Examples of Hero from Literature

Definition of a Hero

A hero in literature is a main character who displays brave or moral behavior. The hero usually faces challenges and has to overcome obstacles. His or her actions reflect admirable qualities.

The classic hero tends to be courageous, strong, smart, persistent and concerned about those in need. We look up to and respect a hero. Heroes inspire us to be better. Their stories often follow a journey of growth from ordinary to extraordinary.

Characteristics of a hero

Following are the characteristics of a hero:

I- Bravery

Heroes are courageous in the face of danger. They are always willing to risk their own safety for a greater cause. They face situations that make an ordinary person run away in fear. Their bravery inspires others.

II- Conviction

Heroes stand up for their beliefs and principles. They refuse to abandon their moral code even while facing pressure, temptation and threats from evil forces.

III- Determination

They are perseverate through struggles to achieve their goal. Heroes do not quit in the face of seemingly impossible odds. Their determined spirit pushes them to keep trying.

IV- Selflessness

True heroes act to help others with little regard for their own wellbeing or reward. They are willing to sacrifice their own needs, wants, or even lives for the greater good.

V- Leadership

Many heroes emerge as leaders of causes, groups, or movements against injustice. Their words, strategic thinking, or deeds rally others to join the fight.

VI- Role Model

As characters who inspire us, heroes tend to demonstrate admirable traits. Honesty, courage, empathy, and wisdom make them ethical examples that others aspire to emulate.

VII- Flaws

Interestingly, some literary heroes grapple with personal flaws, doubts, or weaknesses. Overcoming these makes their heroism more remarkable. Their journey is relatable.

These qualities allow heroes to transform, save, stand up, speak out, defend, fight darker forces, and inspire ordinary people to extraordinary feats. Their character traits and moral heroism leave lasting impressions on readers.

Examples of Hero in literature

Here are examples of literary heroes:

I- To Kill a Mockingbird by Harper Lee

Atticus Finch, the principled lawyer and single father from the novel, displays tremendous integrity, compassion and moral courage. He defends a black man falsely accused of rape in the racist climate of the American South during the Great Depression. Despite threats to himself and his family, Atticus takes the controversial case and teaches his children by example the importance of justice, empathy, and standing up for one’s beliefs.

II- The Lord of Rings by J.R.R. Tolkien

Frodo Baggins, the humble hobbit hero, is entrusted with destroying the immensely powerful One Ring sought by the dark lord Sauron. Though an unlikely hero, the young Frodo joins the Fellowship of the Ring on the seeming impossible quest to take the Ring to Mount Doom. Through immense inner strength, he resists the Ring’s corrupting influence and perseveres through countless challenges to finally destroy the Ring and save Middle Earth.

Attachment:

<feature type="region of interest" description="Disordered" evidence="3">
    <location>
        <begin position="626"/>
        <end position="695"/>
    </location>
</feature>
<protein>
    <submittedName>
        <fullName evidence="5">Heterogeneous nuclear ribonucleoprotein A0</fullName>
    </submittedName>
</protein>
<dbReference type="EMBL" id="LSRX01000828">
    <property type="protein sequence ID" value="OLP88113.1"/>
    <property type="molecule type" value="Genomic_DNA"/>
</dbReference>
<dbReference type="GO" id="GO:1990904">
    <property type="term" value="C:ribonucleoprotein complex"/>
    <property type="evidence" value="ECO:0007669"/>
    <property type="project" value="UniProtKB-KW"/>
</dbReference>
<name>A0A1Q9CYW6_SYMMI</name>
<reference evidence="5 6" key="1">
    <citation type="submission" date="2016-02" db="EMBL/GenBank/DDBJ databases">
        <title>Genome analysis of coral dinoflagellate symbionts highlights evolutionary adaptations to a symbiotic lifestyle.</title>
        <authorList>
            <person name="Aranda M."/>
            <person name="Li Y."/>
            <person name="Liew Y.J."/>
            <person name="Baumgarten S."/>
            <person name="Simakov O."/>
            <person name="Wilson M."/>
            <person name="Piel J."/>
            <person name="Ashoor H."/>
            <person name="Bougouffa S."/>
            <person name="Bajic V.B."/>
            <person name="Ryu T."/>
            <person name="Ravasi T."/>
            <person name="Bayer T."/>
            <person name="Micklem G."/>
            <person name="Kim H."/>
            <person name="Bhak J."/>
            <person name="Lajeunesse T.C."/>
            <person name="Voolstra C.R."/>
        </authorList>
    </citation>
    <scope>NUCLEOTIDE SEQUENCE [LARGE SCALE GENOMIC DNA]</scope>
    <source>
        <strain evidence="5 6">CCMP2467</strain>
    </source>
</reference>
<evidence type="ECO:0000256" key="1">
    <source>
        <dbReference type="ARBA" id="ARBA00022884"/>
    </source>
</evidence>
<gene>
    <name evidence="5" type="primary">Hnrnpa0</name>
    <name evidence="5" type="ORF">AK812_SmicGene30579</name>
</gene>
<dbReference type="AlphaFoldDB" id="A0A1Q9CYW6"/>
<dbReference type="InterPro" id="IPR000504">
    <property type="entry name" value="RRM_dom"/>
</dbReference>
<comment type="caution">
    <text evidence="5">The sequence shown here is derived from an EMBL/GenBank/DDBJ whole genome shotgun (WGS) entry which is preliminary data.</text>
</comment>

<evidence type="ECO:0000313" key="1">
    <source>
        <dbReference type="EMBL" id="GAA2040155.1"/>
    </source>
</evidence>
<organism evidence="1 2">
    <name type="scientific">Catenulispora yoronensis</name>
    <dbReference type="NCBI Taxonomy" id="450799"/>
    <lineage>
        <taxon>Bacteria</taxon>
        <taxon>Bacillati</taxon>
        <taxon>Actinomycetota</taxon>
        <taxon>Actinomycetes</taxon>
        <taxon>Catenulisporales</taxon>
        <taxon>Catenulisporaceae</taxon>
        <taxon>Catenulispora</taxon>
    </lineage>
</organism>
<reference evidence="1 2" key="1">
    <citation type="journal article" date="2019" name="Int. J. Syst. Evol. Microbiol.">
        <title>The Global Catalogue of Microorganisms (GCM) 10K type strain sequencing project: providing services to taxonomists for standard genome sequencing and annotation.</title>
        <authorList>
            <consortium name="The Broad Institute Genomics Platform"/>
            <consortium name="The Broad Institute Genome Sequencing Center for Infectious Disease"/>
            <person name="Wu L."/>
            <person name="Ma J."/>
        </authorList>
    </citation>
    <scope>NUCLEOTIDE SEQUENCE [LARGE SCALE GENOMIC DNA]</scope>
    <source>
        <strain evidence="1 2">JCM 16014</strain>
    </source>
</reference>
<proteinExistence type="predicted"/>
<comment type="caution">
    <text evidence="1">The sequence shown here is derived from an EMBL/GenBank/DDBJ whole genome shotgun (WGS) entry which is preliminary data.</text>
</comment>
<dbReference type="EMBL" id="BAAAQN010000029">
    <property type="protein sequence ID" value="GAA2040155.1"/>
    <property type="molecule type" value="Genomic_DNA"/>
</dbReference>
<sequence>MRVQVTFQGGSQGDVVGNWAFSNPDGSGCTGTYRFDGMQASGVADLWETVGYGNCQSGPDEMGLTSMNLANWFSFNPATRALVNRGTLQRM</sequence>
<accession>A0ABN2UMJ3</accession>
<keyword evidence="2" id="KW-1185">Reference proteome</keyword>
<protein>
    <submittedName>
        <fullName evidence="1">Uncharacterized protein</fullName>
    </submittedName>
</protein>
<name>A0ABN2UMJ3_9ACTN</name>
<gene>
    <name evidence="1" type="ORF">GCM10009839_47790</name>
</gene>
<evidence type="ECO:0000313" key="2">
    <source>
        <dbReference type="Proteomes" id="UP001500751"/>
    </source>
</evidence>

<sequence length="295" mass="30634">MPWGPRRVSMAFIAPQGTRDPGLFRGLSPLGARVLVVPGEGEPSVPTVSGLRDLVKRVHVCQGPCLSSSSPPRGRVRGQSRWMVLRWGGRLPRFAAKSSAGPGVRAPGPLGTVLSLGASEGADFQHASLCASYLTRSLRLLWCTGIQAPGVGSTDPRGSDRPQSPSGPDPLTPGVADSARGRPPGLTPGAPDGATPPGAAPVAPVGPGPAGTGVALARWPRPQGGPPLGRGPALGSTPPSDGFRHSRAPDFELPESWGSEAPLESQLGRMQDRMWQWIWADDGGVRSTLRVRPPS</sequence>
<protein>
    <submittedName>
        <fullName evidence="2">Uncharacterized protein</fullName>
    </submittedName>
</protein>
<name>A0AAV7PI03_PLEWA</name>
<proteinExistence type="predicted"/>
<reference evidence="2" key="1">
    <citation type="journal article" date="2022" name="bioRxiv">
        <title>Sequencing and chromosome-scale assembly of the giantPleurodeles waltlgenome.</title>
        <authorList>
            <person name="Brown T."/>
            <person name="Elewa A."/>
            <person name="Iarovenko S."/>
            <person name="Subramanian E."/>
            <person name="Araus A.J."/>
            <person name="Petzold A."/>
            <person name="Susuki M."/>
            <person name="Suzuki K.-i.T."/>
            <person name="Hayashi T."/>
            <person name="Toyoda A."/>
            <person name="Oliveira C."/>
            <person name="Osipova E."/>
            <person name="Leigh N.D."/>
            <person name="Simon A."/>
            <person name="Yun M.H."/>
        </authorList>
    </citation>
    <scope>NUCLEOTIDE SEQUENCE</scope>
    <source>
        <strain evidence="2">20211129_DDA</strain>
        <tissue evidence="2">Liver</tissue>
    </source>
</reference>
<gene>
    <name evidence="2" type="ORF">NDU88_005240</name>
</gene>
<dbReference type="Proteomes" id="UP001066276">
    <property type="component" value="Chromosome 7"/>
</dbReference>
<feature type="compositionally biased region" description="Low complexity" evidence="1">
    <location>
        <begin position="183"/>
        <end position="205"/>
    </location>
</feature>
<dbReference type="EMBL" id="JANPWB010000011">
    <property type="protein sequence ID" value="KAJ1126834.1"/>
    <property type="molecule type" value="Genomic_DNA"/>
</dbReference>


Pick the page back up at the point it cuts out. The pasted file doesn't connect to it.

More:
III- The Hunger Games by Suzanne Collins

Katniss Everdeen, courageous teenage heroine, volunteers as tribute to save her younger sister from having to enter the brutal Hunger Games. Defiant of the oppressive Capitol regime, her integrity inspires hope in the districts. Forming allies like Rue and determinedly surviving two Hunger Games, Katniss becomes the face of the growing rebellion against tyranny.

IV- Harry Potter by J.K. Rowling

Harry Potter discovers his own bravery and destiny as a wizard hero in J.K. Rowling’s Harry Potter series. As “the Chosen One,” Harry shows incredible courage and loyalty defending Hogwarts and his friends against the dark wizard Voldemort. Through talent and persever, Harry grows into the leadership role he is destined fulfill by vanquishing enemies and still demonstrating compassion.

V- Gone with the Wind by Margaret Mitchell

Scarlett O’Hara is a determined and resilient young woman who struggles to save her Georgia plantation home during the American Civil War. As she faces love, loss, and the ravages of war, Scarlett relies on her willful spirit and resourcefulness to endure hardships and loss. Her driven motivation preserves Tara through the war and its aftermath.

VI- Jane Eyre by Charlotte Bronte

Jane Eyre is a fiercely independent and moral young woman who overcomes a traumatic childhood as an orphan to become a governess at Thornfield Hall. Though falling in love with the brooding Mr. Rochester, Jane values self-respect and refuses to be manipulated or legally bound to a man with a secret wife. Her decision exemplifies courageous integrity.

VII- The Odyssey by Homer

Odysseus demonstrates epic heroism as he journeys home after the Trojan War. He faces mythical monsters and threats, relying on his strength, clever tricks, and determination to survive. Despite detours and losing his men, Odysseus’ persistence, leadership ability and love for family drive him through a long, treacherous passage back to Ithaca and his wife, Penelope.

Function of Hero

The hero performs vital narrative and thematic functions. A literary hero acts courageously in the face of adversity. He demonstrates admirable integrity and overcomes inner and outer conflicts. He returns with an elixir to benefit society.

Through trials, the hero is galvanized into a wiser and more mature version of themselves. The hero thus functions to take readers on an inspirational journey of struggle and growth. Ultimately, the literary hero entertains and motivates while facilitating commentary on the human condition.

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